PETER GORDON, DAVID T. BEITO, AND ALEXANDER TABARROK
The fall of the Berlin Wall and the demise of socialism hastened intellectual realignments and a rediscovery of the virtues of free markets. Many on the left and the right now agree that markets provide best. This view focuses attention on the supporting institutions that are necessary for the material progress of both developed and developing nations. For markets to succeed, a working legal infrastructure (including traditions of lawfulness and a greater reliance on evolving common law over statutory law) and high levels of trust must be in place.
Beyond exploring intellectual shifts, however, it is important to examine carefully what people do (and have always done) as they strive to manage their everyday lives. Long before government institutions emerged as the definitive purveyors of institutions and social services, private citizens developed a variety of institutions that served the public welfare. Regardless of whether the current worldview emphasizes the merits of top-down planning or bottom-up action, the latter has always been consequential. The retreat of socialism and progressivism (and other manifestations of the “industrial counter-revolution” 2) has brought a new appreciation of spontaneous orders, but the important fact is that these have always been there. Without black markets, for example, the communist states would have succumbed much sooner and many third-world countries would be even poorer.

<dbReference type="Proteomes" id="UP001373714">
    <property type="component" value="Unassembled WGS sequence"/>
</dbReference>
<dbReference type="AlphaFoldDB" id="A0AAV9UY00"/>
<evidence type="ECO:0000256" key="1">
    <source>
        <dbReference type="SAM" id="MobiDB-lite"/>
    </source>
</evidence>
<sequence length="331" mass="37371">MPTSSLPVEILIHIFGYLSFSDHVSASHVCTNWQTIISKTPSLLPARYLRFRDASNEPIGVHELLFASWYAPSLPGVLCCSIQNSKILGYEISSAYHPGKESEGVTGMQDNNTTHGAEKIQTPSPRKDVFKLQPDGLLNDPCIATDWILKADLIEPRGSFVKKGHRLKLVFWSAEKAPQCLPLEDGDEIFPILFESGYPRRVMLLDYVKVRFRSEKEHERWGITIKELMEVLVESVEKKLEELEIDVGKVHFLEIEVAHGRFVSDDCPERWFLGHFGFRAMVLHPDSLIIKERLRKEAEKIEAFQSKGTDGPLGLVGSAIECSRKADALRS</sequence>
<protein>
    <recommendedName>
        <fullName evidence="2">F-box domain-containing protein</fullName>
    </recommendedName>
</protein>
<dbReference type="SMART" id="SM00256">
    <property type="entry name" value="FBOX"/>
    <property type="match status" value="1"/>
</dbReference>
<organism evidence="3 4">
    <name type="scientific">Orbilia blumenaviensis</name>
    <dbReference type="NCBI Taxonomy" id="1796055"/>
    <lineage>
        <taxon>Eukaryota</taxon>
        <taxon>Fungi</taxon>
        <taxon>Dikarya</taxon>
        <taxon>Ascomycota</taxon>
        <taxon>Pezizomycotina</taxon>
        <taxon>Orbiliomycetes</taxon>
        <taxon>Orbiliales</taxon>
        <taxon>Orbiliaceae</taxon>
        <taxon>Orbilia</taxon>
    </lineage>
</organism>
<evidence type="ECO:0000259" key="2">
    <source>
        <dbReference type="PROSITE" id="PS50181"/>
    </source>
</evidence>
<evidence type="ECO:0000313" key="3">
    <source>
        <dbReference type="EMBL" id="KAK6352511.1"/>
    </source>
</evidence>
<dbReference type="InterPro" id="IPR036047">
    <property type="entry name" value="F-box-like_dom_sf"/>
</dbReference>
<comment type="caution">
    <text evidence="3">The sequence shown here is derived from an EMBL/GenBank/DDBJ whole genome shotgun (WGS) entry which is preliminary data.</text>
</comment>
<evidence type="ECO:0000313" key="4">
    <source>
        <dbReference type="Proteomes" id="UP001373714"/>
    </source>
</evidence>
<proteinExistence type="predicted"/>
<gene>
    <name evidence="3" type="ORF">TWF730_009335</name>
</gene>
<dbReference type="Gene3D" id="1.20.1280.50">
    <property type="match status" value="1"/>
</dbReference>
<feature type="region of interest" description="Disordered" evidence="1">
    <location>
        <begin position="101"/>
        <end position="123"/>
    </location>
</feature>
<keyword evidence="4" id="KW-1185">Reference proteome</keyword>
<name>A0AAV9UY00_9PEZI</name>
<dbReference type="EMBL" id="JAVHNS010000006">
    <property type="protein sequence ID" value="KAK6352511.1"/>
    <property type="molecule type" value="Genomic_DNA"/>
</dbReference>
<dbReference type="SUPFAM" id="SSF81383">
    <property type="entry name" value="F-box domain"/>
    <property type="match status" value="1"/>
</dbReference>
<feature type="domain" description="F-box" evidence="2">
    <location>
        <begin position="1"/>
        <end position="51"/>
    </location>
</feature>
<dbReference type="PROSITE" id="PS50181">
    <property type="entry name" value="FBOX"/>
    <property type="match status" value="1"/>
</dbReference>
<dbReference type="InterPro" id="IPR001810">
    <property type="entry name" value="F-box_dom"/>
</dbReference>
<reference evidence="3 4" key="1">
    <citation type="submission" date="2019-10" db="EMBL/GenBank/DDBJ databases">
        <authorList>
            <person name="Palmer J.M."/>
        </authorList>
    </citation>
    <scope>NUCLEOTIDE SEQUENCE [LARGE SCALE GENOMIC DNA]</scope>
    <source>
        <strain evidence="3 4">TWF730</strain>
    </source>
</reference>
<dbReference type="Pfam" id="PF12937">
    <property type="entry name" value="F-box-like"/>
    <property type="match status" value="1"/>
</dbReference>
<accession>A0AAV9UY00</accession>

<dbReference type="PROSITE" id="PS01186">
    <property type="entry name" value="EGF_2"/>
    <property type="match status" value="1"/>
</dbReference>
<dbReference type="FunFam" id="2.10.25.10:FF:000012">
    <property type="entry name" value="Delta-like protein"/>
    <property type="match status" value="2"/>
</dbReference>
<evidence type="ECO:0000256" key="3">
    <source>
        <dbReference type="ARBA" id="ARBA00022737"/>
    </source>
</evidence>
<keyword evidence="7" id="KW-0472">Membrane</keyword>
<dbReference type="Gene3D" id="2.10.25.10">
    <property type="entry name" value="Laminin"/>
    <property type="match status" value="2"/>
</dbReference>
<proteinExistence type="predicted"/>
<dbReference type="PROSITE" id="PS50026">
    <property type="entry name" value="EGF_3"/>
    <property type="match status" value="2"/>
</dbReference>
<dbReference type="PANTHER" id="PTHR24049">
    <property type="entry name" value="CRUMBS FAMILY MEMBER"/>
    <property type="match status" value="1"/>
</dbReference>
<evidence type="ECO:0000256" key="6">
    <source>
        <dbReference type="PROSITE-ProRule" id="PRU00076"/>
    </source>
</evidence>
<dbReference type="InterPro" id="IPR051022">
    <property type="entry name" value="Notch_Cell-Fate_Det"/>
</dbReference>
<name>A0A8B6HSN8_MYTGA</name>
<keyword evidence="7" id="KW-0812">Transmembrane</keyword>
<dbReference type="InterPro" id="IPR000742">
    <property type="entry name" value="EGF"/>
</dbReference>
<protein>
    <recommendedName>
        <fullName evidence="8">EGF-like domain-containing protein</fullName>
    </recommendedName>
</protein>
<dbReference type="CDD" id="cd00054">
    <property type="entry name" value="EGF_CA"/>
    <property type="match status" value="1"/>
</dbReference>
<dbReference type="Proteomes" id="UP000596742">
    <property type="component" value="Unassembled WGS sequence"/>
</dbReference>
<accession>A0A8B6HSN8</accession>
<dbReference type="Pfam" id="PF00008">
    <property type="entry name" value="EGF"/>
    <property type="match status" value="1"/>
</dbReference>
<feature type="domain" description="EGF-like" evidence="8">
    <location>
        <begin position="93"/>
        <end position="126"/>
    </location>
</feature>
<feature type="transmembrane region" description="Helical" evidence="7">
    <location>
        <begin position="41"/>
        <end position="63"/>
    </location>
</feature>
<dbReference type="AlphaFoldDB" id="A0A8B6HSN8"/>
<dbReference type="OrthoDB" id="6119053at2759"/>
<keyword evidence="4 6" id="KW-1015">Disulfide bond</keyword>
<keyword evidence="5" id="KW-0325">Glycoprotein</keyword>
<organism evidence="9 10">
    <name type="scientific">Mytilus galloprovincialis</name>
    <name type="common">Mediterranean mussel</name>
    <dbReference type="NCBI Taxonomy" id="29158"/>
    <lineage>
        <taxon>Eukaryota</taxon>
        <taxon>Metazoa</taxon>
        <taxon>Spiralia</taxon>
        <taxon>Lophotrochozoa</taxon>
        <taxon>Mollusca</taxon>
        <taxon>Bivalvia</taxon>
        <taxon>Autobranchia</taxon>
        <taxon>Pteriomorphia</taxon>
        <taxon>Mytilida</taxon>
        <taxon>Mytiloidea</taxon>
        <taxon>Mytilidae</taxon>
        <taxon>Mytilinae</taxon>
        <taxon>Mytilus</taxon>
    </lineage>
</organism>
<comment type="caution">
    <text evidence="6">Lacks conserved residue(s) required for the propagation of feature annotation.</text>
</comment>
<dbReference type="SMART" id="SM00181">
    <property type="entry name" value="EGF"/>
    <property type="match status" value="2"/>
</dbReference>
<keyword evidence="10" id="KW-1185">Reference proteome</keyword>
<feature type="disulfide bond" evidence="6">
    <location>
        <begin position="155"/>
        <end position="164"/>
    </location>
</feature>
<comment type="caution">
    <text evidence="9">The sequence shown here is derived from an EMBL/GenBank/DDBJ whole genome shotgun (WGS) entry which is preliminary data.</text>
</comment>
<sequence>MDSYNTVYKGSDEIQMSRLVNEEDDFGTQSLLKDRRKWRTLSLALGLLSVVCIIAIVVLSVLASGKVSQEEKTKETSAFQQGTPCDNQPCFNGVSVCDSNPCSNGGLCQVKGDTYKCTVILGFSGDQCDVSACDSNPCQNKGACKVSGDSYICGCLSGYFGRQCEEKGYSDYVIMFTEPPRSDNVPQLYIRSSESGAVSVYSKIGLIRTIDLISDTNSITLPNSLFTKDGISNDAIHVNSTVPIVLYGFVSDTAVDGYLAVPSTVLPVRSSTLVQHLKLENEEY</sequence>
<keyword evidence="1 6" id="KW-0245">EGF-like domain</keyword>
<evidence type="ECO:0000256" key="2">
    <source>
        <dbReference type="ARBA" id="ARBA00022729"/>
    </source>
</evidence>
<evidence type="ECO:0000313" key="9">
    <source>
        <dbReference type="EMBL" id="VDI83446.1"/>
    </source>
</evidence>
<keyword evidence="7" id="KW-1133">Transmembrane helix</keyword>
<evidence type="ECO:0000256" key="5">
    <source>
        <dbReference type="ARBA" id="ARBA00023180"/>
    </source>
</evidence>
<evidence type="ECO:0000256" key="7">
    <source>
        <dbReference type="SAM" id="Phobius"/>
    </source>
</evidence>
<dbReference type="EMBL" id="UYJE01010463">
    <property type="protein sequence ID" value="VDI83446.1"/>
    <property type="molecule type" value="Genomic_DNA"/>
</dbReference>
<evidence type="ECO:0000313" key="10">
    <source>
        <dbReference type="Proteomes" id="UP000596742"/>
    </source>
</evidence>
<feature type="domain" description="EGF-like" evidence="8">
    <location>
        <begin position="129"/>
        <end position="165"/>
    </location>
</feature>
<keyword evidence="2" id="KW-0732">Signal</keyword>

We have come full circle. Accordingly, we are well advised to examine the power of bottom-up innovation in shaping human events, and ask some